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BWW Interview: Mark Weiser of SHAKE RATTLE N ROLL DUELING PIANOS

Ten years in and the Dueling Pianos Show is more popular than ever.

BWW Interview: Mark Weiser of SHAKE RATTLE N ROLL DUELING PIANOS

Mark Weiser is one busy guy. Ten years ago he had an idea and that idea turned into one of the most popular shows in New York City, and for all this time he has been at every single show, all the while promoting it when not actually seated behind the piano. Shake, Rattle & Roll Dueling Pianos has a decade-long history of providing rollicking rock & roll entertainment to sold old houses that pack the bar where the show plays, and the crowds remain regulars because the evening's entertainment is different every single night. Not many shows can boast that! Weiser has had the opportunity to take his creation on the road, into private venues, and even peoples' homes.

Nominated for a few Broadway World Cabaret Awards this season, I reached out to Mr. Weiser to ask how he came to create the series, how he has kept it going all these years, and if whether or not his production company feels accepted by the cabaret community because they sure are accepted by the club-going public.

This interview was conducted digitally and is reproduced with minimal edits.


Mark Weiser, welcome to Broadway World! Thank you for agreeing to talk with us today. You are the producer of a show with a really long name: SHAKE, RATTLE, & ROLL DUELING PIANOS. When you created the show, did you worry that having a name that wasn't compact and easy to roll off the tongue might hinder the formation of a following?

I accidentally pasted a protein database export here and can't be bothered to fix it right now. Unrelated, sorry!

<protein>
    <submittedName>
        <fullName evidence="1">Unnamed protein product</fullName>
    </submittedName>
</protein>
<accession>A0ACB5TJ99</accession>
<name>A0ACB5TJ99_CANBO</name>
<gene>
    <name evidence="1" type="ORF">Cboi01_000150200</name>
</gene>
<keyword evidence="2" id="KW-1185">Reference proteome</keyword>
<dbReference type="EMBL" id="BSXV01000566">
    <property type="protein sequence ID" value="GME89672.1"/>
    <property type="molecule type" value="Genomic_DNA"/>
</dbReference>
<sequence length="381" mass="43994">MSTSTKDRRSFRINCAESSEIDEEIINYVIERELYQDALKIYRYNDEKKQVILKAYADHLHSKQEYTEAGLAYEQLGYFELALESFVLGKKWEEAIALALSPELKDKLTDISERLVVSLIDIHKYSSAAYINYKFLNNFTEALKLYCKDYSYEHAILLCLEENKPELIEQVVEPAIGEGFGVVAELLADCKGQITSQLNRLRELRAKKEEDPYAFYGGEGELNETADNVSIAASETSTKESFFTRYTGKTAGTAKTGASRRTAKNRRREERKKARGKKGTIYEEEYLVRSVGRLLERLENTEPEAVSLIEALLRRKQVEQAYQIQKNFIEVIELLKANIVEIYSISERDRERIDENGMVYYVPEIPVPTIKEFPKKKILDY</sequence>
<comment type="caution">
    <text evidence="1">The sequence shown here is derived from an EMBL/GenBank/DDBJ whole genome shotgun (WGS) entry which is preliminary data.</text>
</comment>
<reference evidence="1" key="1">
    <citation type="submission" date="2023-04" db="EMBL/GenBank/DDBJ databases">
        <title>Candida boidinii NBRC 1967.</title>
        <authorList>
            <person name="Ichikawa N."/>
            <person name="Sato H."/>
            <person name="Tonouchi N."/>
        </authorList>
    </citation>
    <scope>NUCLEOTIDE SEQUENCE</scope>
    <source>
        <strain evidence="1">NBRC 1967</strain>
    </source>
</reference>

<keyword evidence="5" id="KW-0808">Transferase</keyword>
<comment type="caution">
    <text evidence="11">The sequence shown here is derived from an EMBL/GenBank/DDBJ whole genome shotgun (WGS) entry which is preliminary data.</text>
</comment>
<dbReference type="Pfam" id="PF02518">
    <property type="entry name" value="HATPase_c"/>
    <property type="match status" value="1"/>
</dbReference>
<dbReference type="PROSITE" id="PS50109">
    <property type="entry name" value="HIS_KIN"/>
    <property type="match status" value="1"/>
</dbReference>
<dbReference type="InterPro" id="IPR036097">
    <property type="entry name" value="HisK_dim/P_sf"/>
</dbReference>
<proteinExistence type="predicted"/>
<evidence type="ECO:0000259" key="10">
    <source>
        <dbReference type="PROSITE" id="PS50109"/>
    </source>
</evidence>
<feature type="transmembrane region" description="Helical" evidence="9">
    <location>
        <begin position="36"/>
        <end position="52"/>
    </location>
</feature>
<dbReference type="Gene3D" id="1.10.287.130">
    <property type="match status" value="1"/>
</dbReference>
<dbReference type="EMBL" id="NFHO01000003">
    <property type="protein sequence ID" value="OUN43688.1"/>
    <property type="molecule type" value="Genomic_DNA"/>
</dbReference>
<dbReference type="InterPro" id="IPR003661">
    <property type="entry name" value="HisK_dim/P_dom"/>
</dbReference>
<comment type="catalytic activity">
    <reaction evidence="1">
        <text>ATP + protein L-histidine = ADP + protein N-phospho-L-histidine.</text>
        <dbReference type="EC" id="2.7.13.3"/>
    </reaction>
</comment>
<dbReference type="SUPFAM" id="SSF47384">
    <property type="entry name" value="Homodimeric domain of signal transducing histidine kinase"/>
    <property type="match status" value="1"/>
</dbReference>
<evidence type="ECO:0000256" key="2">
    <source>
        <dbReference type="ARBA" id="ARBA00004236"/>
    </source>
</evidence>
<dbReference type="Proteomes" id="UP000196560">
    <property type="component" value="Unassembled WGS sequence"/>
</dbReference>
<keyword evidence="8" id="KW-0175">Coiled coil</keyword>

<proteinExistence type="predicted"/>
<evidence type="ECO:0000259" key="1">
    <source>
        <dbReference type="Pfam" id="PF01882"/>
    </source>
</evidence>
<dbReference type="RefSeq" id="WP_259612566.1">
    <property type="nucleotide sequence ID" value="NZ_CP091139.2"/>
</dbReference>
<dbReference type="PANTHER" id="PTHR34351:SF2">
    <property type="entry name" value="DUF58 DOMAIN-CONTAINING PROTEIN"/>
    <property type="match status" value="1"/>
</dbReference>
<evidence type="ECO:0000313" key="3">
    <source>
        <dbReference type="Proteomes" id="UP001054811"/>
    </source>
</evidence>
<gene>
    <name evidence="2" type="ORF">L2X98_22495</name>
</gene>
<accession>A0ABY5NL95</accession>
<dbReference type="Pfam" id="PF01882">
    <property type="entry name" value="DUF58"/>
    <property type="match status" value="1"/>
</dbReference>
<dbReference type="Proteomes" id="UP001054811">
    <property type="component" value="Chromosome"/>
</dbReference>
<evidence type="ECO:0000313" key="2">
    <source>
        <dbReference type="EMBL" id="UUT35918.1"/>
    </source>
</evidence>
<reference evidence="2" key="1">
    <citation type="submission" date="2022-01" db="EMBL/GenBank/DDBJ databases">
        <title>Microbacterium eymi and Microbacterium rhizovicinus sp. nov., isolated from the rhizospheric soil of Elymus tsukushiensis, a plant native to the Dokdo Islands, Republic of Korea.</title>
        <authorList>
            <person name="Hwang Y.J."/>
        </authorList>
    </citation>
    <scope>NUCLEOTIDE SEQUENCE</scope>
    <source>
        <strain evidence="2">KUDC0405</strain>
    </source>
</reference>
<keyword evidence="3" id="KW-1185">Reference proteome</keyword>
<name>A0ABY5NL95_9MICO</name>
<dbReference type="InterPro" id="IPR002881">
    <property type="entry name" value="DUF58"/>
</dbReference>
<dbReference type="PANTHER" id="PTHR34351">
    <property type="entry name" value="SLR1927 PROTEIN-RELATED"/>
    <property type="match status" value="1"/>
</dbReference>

BWW Interview: Mark Weiser of SHAKE RATTLE N ROLL DUELING PIANOSWow, no one's ever asked that before. I don't think I ever thought of the name as 'long', but we typically refer to ourselves just as "Shake Rattle & Roll". The "Dueling Pianos" part is just there so people know what KIND of show we do, and also, and more importantly, for the digital/search component, since DUELING PIANOS will be what people are looking for online if they don't already know about us.

The show has been running for a really long time, so obviously you did find that following - was it an immediate reaction that the people had to the show, or did it take some time to build up your clientele?

We have always been really fortunate with our outreach. When we started in 2010, social media marketing was in its heyday, and companies like Groupon and LivingSocial really grabbed onto our concept and gave us an early push with ticket sales that helped fill those early houses. As the show grew, we kept moving into bigger and bigger venues, and now we can get up to 170 people in at each show.

For our readers who don't know, why don't you use your best high-concept verbiage to explain what the show is, and why it has attracted the crowds for so long?

BWW Interview: Mark Weiser of SHAKE RATTLE N ROLL DUELING PIANOSBasically, we are an all-request, rock n roll party where YOU pick the playlist. No two shows are ever the same, there's no script, no set-list, and no plan. It's a mix of music, comedy, interaction, games, roasts, and toasts. With THOUSANDS of songs and the best piano players on the East Coast, anything goes!

This idea, that the show is always different every night, has brought people back to us over and over again because they never know what they're going to see or hear.

Do you perform in every Dueling Pianos Show or are you working with a rotating cast of musicians?

I try to be there at every show for a variety of reasons, but we do have a phenomenal crew of rotating performers that I am blessed to work along-side. We pride ourselves on maintaining the customer experience from their very first phone call or email, all the way through the night of the show, and beyond, so they know that the same person who answers their calls is also who seats them, performs for them, and maintains that relationship after the night is over.